Last week we asked what does being Episcopal mean? And we invited you to offer up your own answers.  We had some wonderful responses in the comments of that post.

Rodney said: The church of my youth became the church of my dreams — love, joy, and peace. For all

and Brandon offered: Grew up in the Baptist Church, I was baptized as an Episcopalian at the young age of 30. Gay but actually libertarian in my politics. The Episcopal Church for me is a place where difference in opinions is literally welcomed. Get a room full of Episcopalians together and we are not all going to agree on everything. However, our disagreements don’t make us any less Episcopalian or Christian and I love to acknowledge this.

BTW, please use First and Last names when commenting 🙂

And Joe Rawls offered this:

God took on flesh in the person of Jesus of Nazareth, who rose bodily from the dead and remains present for us in the Eucharist. He wants us to unite with him. I do this through the BCP, the Creeds, private prayer and Biblical pondering, reading theology, and various forms of social outreach. TEC is very much a mixed bag but it’s my community.


And on Facebook we posed the same question, and got lots of excellent responses, including these;

Katrina Soto I see myself as progressing towards being the person Jesus wants me to be. I listen to what Jesus says and ask myself if I am a reflection of His words. Most of the time I fall short; but I am a work in progress, and if I’m getting it right once in a while, then I think I’m on the right track. I see my church as supporting this goal. To me, one of the most important things in the BCP is the promise we make at Baptism to respect the dignity of every human being. That is the crux of what being an Episcopalian is, to me. Respecting people’s dignity means so much. Housing the homeless, feeding the hungry, visiting the shut-in, for a start. And realizing that every person is beloved by God. Every person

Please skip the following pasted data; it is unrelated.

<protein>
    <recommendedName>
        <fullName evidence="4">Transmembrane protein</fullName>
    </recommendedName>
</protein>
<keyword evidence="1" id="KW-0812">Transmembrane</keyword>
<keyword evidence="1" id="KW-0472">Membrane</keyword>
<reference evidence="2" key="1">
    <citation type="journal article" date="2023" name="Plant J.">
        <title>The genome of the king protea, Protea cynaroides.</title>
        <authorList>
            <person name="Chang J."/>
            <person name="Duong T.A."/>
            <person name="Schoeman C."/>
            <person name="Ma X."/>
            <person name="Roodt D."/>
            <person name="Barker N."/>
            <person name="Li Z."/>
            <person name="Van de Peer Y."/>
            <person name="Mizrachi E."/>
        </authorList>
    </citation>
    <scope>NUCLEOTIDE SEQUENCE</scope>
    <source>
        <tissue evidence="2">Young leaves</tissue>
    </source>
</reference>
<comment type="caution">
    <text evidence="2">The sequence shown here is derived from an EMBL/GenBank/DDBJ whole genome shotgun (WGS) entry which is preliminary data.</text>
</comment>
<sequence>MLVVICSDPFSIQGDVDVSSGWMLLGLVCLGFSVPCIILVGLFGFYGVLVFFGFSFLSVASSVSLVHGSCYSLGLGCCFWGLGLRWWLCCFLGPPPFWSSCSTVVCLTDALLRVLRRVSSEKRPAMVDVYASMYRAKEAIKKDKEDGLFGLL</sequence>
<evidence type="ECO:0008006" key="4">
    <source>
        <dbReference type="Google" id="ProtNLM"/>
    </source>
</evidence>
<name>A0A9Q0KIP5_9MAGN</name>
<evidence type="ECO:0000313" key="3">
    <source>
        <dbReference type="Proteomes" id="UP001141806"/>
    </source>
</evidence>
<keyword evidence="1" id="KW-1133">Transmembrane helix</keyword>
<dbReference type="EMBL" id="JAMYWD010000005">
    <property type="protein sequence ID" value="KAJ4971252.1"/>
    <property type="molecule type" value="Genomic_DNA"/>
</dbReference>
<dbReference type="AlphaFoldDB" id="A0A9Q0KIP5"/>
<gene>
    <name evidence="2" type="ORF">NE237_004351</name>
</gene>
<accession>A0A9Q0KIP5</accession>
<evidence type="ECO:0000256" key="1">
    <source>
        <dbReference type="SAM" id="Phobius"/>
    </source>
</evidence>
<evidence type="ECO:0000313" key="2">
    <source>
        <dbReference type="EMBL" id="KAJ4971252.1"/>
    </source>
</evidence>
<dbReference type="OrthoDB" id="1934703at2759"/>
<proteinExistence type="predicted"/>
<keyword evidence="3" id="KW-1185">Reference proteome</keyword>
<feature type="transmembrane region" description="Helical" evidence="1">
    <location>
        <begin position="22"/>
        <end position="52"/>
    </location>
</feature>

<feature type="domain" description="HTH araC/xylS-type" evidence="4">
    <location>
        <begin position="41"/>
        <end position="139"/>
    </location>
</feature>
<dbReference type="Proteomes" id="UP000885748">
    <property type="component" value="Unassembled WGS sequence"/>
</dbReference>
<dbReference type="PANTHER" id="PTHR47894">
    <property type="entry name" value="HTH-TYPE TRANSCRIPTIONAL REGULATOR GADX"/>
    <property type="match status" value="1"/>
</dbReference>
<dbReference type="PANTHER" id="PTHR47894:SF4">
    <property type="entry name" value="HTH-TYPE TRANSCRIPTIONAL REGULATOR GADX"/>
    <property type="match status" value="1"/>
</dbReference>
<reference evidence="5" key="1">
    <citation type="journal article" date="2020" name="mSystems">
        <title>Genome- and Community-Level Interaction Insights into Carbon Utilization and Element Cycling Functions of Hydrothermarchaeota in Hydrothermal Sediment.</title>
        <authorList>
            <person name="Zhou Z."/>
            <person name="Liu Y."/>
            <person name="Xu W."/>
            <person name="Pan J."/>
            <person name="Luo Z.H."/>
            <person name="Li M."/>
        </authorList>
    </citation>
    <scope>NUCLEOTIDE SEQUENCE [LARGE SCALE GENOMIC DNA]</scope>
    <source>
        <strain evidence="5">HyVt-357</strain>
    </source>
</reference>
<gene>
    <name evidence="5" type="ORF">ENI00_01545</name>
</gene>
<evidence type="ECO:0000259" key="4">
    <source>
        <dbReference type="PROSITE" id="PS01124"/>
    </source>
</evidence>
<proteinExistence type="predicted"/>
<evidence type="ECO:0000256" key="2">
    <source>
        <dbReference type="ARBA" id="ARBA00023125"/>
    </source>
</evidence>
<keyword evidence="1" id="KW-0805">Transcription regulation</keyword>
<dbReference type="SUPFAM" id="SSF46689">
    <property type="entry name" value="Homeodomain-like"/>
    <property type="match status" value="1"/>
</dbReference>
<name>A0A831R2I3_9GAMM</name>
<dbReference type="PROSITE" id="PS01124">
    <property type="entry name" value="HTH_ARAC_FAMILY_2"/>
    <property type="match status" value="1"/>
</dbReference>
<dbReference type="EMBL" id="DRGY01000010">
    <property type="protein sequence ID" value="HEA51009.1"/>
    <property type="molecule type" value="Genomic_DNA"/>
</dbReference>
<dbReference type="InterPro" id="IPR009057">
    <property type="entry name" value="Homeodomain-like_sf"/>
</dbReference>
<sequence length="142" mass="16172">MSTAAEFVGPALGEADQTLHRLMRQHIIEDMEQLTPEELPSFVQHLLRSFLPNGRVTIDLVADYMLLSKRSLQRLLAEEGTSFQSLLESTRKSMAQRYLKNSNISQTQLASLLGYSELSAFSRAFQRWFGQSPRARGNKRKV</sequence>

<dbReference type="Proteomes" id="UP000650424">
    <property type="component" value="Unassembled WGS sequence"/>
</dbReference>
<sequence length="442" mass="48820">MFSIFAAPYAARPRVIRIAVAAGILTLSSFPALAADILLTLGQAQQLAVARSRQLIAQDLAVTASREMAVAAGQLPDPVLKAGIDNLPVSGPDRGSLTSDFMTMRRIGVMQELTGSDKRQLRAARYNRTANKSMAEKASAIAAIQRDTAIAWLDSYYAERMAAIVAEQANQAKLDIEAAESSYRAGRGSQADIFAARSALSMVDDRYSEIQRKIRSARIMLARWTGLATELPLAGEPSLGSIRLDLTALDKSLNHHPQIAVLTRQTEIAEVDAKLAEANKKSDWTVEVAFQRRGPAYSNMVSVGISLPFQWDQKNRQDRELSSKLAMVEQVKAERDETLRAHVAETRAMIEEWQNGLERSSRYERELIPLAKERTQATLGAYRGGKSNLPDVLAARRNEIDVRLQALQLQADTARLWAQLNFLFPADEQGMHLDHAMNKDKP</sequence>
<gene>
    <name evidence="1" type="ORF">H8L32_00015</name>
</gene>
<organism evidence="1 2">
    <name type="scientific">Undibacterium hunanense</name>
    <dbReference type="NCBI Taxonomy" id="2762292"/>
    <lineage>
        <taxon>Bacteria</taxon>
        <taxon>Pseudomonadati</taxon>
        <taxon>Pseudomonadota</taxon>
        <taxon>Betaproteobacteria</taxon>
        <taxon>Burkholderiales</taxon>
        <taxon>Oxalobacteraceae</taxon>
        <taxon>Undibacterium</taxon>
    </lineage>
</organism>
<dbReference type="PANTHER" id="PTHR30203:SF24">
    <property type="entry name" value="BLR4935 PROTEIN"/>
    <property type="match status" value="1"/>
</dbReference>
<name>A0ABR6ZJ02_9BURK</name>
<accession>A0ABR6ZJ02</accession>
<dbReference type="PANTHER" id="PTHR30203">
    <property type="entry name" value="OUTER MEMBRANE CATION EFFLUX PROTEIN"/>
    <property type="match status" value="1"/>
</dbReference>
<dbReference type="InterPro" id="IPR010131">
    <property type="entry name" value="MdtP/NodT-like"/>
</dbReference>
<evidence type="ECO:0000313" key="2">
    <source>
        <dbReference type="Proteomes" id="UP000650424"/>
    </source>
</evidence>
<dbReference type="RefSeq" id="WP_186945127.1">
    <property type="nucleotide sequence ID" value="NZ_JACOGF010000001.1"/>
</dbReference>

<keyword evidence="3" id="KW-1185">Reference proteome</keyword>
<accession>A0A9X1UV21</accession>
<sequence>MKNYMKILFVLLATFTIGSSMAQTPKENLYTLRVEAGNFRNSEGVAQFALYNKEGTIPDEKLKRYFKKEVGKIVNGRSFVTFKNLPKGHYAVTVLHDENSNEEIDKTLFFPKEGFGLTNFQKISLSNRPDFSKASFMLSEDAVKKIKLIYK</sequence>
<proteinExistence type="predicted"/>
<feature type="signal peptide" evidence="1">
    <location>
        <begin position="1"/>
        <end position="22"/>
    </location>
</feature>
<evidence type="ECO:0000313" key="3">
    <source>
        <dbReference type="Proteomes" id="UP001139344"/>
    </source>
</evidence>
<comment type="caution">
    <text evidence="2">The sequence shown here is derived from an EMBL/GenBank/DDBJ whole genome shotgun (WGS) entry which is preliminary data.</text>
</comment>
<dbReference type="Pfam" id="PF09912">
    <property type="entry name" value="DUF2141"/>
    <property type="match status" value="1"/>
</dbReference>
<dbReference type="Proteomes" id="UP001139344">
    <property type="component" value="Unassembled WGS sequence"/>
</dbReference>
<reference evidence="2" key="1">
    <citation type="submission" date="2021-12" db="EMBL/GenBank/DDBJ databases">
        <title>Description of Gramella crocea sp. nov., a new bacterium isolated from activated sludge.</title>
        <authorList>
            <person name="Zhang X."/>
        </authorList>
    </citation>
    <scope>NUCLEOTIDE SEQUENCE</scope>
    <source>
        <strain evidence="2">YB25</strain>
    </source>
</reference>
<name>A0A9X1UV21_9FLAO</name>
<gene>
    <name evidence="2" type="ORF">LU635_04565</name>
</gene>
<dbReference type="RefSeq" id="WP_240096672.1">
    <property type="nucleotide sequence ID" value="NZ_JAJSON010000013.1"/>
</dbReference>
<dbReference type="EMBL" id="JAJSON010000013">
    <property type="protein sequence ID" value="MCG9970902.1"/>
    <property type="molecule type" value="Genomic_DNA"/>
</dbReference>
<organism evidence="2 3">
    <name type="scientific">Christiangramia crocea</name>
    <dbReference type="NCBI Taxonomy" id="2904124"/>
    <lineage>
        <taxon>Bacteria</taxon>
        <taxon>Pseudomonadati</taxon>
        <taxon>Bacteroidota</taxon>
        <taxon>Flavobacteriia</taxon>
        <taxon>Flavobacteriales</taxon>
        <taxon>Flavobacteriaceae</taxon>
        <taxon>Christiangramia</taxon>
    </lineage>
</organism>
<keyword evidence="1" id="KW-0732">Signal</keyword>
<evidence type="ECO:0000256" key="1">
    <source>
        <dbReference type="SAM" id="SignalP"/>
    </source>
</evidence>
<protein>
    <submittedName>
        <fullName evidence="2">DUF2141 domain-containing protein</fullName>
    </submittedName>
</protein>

Jennifer Smith Dunn My Episcopal identity is wrapped up in the beautiful mystery of faith, listening for and watching where the Holy Spirit takes me. My Good Book points to a larger truth – God still speaks to us today. Are we listening?


Derrick Miller The church I see around me is a church that is not afraid and a church that engages with and loves the world around it, a church that is not at war with science and our moment in history. A church that looks forward to a possible future rather than back to a romanticized past


Twitter also offered some, such as;


While Erin Keniston sent us an email;

My identity as an Episcopalian is so basic to who I am that it goes right down to bedrock. I think of myself as an Episcopalian. The Episcopal church has shaped me in so many ways – the liturgy has shaped my language; the music has shaped my brain; the common Table has informed my conception of what an organized group of communicants should be. I grew up in the Episcopal Church and my dad is an Episcopal priest. I can’t say I “love” the Episcopal Church – it is PART OF ME just like my gender, my nationality, my sense of self.
My identity as an Episcopalian is so intrinsic to who I am that I can’t even imagine being anything else. The social justice currently being debated on the international level makes me worry not one bit. The Church and I match so well – I can’t imagine another organized religious group that could possibly represent my beliefs (or lack of them) better. It’s impossible for me to say whether it’s just a happy accident, or that the Church has formed and shaped me.